Yesterday, I spent the day at the Aberdeen Test Center, firing the Army’s latest batch of small arms and observing a demonstration of that wicked looking thing above: the XM-25 weapons system.
Here’s the story I wrote for Military.com about the new weapon:
ABERDEEN TEST CENTER, Md. — The Army is set to send its high-tech “counter defilade” weapon to the war zone in the next few months, the first real-world deployment for the much-anticipated XM-25 Individual Airburst Weapon.
Officials announced May 5 that a group of Army Special Forces Soldiers will take the weapon with them to Afghanistan sometime this summer.
During live-fire demo here, Soldiers shot the Heckler & Koch-made XM-25’s high-explosive rounds through the window of a simulated building, showering “enemy” mannequins inside with lethal metal fragments.
Afghanistan veterans who fired the weapon for the first time this week predicted it would be a “game changing” weapon, a gun that can engage Taliban insurgents using distant ridge-tops, thick mud walls and tree lines as cover.
“It brings, right now, organic to the squad, the capability to defeat targets that we’re seeing everyday in Afghanistan — targets that we can’t currently hit,” said Col. Doug Tamilio, project manager for Soldier weapons with the Army’s Program Executive Office Soldier. “It will save Soldiers’ lives, because now they can take out those targets.”
While labeled a grenade launcher, the XM-25 is much more than that, Army officials say. It’s a precision direct, and indirect, fire weapon system that combines an array of sophisticated sensors, lasers and optics with a microchip-embedded 25mm high explosive round.
Tamilio pointed to the example of the Taliban attack on Combat Outpost Keating last October in eastern Afghanistan where some 300 Taliban insurgents swarmed a remote American base, killing eight Soldiers and wounding 22. The XM-25’s long-range, precision fire could have tipped the firefight in the Army’s favor, he said, because Soldiers could have targeted insurgents firing down on the base from distant ridgelines with high explosive rounds.
Firefights in Afghanistan take place at much greater ranges than in Iraq, typically beyond 300 meters. At that range, even skilled marksmen are hard-pressed to hit a fleeting target ducking behind cover — a bullet is only lethal if it hits the head or vital organs, which equates to about a six-inch-wide zone from the forehead to the groin, Tamilio said.
With the XM-25, Soldiers don’t have to actually hit that vital area to dispatch the enemy, they only have to aim the launcher’s air burst fragmentation warhead nearby. The warhead’s blast is equivalent to a hand grenade.
The enormous firepower advantage is obvious — Soldiers don’t have to get within throwing distance, they can drop the 25mm rounds directly into an enemy’s lap from up to 700 meters away, officials say.
“In the last area we were in, there were a lot of rolling hills, so maybe three or four hilltops away there are [insurgents] setting up on an outpost. … All they have to do to keep you from hitting them in a direct fire engagement is to get behind that hill,” said Army Sgt. Christopher Shupe, who recently returned from a combat tour in Afghanistan with the 10th Mountain Division.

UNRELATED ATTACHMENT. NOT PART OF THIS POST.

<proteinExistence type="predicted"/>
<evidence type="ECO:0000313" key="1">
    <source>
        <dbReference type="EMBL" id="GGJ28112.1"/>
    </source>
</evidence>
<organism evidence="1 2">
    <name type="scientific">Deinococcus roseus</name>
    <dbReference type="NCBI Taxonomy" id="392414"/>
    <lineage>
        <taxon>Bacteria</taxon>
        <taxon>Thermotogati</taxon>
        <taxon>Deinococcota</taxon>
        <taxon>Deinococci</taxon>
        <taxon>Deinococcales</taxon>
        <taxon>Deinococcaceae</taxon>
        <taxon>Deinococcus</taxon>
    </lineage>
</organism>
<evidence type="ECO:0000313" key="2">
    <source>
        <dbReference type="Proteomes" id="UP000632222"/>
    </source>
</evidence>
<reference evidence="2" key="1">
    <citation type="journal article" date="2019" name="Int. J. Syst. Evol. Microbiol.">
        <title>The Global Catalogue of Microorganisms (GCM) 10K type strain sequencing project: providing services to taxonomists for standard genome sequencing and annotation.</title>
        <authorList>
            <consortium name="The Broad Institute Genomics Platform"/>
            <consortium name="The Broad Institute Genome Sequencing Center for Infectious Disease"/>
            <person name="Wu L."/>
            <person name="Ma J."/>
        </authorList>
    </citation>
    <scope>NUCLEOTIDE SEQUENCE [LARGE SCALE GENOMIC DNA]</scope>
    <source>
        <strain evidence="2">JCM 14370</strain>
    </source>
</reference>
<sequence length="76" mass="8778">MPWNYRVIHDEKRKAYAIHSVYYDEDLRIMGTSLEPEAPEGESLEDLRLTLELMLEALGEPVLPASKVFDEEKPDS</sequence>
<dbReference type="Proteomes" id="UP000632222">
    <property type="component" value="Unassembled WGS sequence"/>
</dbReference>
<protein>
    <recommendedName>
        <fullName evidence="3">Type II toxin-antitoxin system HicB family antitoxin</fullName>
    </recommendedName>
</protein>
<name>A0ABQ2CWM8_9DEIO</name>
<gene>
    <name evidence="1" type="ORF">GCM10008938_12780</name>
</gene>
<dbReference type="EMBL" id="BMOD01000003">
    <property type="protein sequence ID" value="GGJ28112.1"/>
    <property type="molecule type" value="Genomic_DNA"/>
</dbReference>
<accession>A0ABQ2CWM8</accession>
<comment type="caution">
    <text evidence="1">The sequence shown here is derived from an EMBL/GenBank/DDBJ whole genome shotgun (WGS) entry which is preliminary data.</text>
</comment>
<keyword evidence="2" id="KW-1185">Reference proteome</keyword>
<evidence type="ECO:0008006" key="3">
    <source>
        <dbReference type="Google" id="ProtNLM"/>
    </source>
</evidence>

“When you have something that you can set the distance where it explodes — that takes their defenses away — it’s essentially like carrying a mortar tube, but it’s in a rifle format and it’s something that any Soldier can use,” he said.
Even if troops are patrolling within range of the mortar tubes located back at their base, it can take up to ten minutes to call in a fire mission, said Lt. Col. Christopher Lehner, program manager for individual Soldier weapons at PEO-Soldier. Calling in artillery or airstrikes takes even longer. It took 65 minutes for Apaches to arrive over COP Keating, he said.
“With XM-25, in under five seconds I could lase, put the reticule on target, and pull the trigger,” Lehner explained. “At 400 meters, it takes another two seconds to get there and explode.”
The weapon’s ease of use is a huge advantage, he added.
The XM-25 gunner aims the weapon’s laser rangefinder at the wall or window behind where the enemy is hiding. The distance to the target is displayed on an optical lens with cross hairs that automatically account for air pressure, temperature and the ballistics of the 25mm round.
When the Soldier pulls the trigger, that data is fed into the warhead that then detonates either above or behind the enemy. The 25mm round actually has two warheads that provide more explosive than the current 40mm grenade launcher, Lehner said. He expects it to force the Taliban to change their tactics.
That precision firepower will come at a high price: It’s projected to run $25,000 per weapon. Yet, in Afghanistan today, Soldiers are forced to use much more costly systems like Hellfire missiles fired from Apache attack helicopters to hit a distant and embedded enemy with pinpoint accuracy, Lehner said.
The Army plans to spend $34 million on further development in 2011 with a production start slated for 2012, according to service budget documents. The service had planned to buy 12,500 XM-25s, but a final decision is awaiting a program review by senior Army officials.
Officials said today that the XM-25 is a specialized weapon that will be doled out selectively.
“It’s potentially an arms room weapon, where you go in and say I’m going on this type of mission, I therefore need this type of capability,” said Brig. Gen. Pete Fuller, the commander of PEO Soldier. “So, you take [the XM-25] versus something else.”
The XM-25 weighs 14 pounds with a four round magazine. But Soldiers here said the XM-25 will provide such increased lethality that the extra weight doesn’t bother them.
“I’d carry it as an extra weapon,” Shupe said, in addition to his M-4 carbine.
— Greg Grant